How to Safely Break Pu'erh Tea Cake
I drink a lot of tea. I began from green tea as many people begin drink tea from oolong or black tea. After I felt bored about drinking green tea all the time, I started to try other type tea. I tried oolong tea, yellow tea and black tea. I kept switching from these teas depending on my moods later. But I had never had pu'erh tea before. I read blogs, reviews about tea, so I knew most advanced tea lover would finally reach out for pu'erh tea which most of them praised. One day, I decided to give it a shot. I bought a piece of pu'erh tea that costed me about $50. When I received my tea, I was stunned because I had no idea where to begin with on that big giant tea brick that many were not what I expected to be, although I knew it was compressed tea. It is firmer than what you thought it was. We should be very careful to handle pu'erh tea, and if we not do it right way, we may get hands seriously injured.
A good quality pu’erh tea generally formed or compressed in appropriate(moderate) tightness. If you have a really tight pressed or stiff tea cake such as ripe pu’erh, you have to be very cautious to use your tool when you pry it.
To break tea cake, you will need a strong and durable tool such as a professional tea awl or tea knife, as well as a flathead screwdriver which can be found in most of households. The tea awl is specially designed for prying tea cake that can reduce massive breakage or damage to tea leaves. Without these special purpose tools, the best recommendation to substitute is a flathead screwdriver. The smaller screwdriver the better. But make sure it is strong enough to do the job.
Another tool you may consider to use is pu’erh tea tray with a small opening corner which is designed to assemble scattered pieces from scraping. To my own opinion, tea tray is seemingly wasting money. A tea wrapper from 357 gram pu’erh cake, can handle the job. When you open up the tea wrapper, there is a plenty of room to hold up scattered tea. If you really love to own a tea tray, buy a large one instead (there are two common sizes on the market). The small tea tray is really useless.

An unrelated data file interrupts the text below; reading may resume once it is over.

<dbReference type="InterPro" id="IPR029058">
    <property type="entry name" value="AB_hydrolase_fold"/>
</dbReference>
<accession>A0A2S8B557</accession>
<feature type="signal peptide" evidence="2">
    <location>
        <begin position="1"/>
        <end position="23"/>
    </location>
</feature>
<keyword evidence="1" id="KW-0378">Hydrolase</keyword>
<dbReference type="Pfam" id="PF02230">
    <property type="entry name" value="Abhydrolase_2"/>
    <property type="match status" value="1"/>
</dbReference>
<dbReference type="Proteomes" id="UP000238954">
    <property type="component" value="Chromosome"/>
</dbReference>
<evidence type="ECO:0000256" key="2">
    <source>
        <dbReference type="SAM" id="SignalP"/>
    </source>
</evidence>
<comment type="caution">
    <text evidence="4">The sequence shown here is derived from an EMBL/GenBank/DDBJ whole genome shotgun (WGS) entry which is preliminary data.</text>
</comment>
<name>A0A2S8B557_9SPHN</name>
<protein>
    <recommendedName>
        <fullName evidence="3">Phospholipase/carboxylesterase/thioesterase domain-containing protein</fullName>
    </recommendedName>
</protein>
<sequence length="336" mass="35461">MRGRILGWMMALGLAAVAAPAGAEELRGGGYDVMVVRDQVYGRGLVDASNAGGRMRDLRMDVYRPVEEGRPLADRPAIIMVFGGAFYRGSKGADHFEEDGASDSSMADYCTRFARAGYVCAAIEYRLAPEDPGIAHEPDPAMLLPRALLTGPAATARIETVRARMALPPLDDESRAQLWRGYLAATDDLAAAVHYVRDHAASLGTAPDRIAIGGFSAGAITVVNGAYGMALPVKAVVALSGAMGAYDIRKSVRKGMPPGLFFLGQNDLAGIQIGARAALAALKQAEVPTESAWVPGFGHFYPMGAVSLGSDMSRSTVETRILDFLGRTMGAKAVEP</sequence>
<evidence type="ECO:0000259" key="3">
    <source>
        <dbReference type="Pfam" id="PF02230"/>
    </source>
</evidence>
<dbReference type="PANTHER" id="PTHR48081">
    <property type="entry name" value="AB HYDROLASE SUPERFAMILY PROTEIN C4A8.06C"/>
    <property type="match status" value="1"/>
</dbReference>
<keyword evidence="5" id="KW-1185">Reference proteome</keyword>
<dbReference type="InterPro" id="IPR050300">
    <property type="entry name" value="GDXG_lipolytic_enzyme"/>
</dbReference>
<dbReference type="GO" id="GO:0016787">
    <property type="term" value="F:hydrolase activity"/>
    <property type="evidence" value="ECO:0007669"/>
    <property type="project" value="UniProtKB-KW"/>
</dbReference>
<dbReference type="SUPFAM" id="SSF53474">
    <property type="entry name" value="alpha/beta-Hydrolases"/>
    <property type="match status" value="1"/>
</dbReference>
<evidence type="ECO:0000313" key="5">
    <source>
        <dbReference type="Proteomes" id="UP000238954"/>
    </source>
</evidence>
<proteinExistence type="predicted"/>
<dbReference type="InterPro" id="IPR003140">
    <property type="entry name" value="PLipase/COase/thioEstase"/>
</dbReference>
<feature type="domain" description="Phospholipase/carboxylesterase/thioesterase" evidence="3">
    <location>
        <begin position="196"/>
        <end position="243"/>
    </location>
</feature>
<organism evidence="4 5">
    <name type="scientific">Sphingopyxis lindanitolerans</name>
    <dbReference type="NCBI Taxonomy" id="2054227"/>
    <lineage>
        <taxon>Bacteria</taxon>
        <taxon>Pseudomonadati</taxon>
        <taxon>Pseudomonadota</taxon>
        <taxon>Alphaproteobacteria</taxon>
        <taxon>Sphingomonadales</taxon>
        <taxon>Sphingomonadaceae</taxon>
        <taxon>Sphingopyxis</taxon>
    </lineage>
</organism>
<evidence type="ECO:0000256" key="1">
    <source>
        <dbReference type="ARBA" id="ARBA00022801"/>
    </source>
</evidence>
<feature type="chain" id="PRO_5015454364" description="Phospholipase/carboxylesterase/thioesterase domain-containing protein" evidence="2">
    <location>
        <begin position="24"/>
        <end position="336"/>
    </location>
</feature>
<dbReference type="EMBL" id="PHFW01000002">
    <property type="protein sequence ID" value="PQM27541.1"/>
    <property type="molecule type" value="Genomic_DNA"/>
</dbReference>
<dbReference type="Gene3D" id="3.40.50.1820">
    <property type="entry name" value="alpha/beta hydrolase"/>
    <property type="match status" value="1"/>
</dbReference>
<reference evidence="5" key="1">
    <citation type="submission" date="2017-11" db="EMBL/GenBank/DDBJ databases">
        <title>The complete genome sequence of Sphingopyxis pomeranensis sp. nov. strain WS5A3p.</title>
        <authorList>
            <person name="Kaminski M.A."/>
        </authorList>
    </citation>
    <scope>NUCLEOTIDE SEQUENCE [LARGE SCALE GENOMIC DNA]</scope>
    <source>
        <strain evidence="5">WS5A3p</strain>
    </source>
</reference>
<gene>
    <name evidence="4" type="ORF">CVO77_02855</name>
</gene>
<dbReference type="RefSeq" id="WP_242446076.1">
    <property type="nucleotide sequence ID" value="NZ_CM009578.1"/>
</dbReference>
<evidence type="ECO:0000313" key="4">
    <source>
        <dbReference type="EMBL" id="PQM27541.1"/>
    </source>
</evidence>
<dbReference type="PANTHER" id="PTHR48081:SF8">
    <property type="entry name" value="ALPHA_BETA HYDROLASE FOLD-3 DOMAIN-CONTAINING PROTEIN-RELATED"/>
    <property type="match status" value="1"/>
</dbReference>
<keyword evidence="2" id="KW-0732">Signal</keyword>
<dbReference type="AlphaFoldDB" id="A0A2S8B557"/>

Place tea cake on a large wide table so that you have enough room to fully expand the tea wrapper. There is an indentation on the opening side of most round tea cakes. It’s an evidence of pressure caused by a knot of molding. That is the tightest and stiffest part of whole cake. You should pay extra attention when you deal with it.
Look for a loose and an accessible point, and turn it to the right-hand side in order to work with awl on your right hand later.
Place your left hand on left side of tea cake, and hold it tight by pressing tea cake against table top. Make sure the cake won’t move when you pry on the other side of cake. Gently stab tea awl into cake about 45 degree from top toward down ahead. Lift and push awl handle to pry it off. Make sure that your left hand is far enough away from the blade point. Don’t poke toward your left-hand direction.
You can pry the exact amount of tea leaves every time you want it, or pry the whole thing off completely into small individuals. For best tasting result, pu'erh tea should be pried off and exposed to air for oxidation two weeks before brewing it, especially tightly pressed ripe pu'erh tea. If you drink tea regularly, we recommend to pry whole thing off and store it in a ceramic tea container for oxidation.
General speaking, many lower quality pu’erh tea are blended from two or more ingredients. They blend in better quality ingredients for crust, so that will increase the value of the tea. In order to have pu'erh tea taste evenly every time, we recommend to break it through completely. No matter the tea is blended or not, when you completely pry it off, the ingredients are mixed. You should no longer have any issue with uneven taste.
If you want to get better looking pieces of tea leaves rather than safety, you may try using following way to break and pry through.
For your safety, this method is not recommended for firmly pressed tea cake.
First, lift up tea cake as shown on the picture. Hold it firm, stab knife into from the side of cake straight downward. Or, press and hold the tea cake against table from the top, and stab tea knife all the way into from the side.
Then start prying it to make it little bit loose. Try a few times from different points from the edge side of tea until you can pick them out easily. And separate them into smaller individual pieces as possible and store it in tea container.
Some lower quality wet-storage ripe pu’erh tea from Meng Hai has musty or fishy taste. (Due to water quality and geographic position of Meng Hai County, it pu’erh tea has stronger earthy note than any other pu’erh tea, but good quality Meng Hai pu’erh tea should not have fishy flavor.) You may pry it off completely and leave it in a ceramic tea container for a period of time to air out, it will help to weaken any unwanted flavor.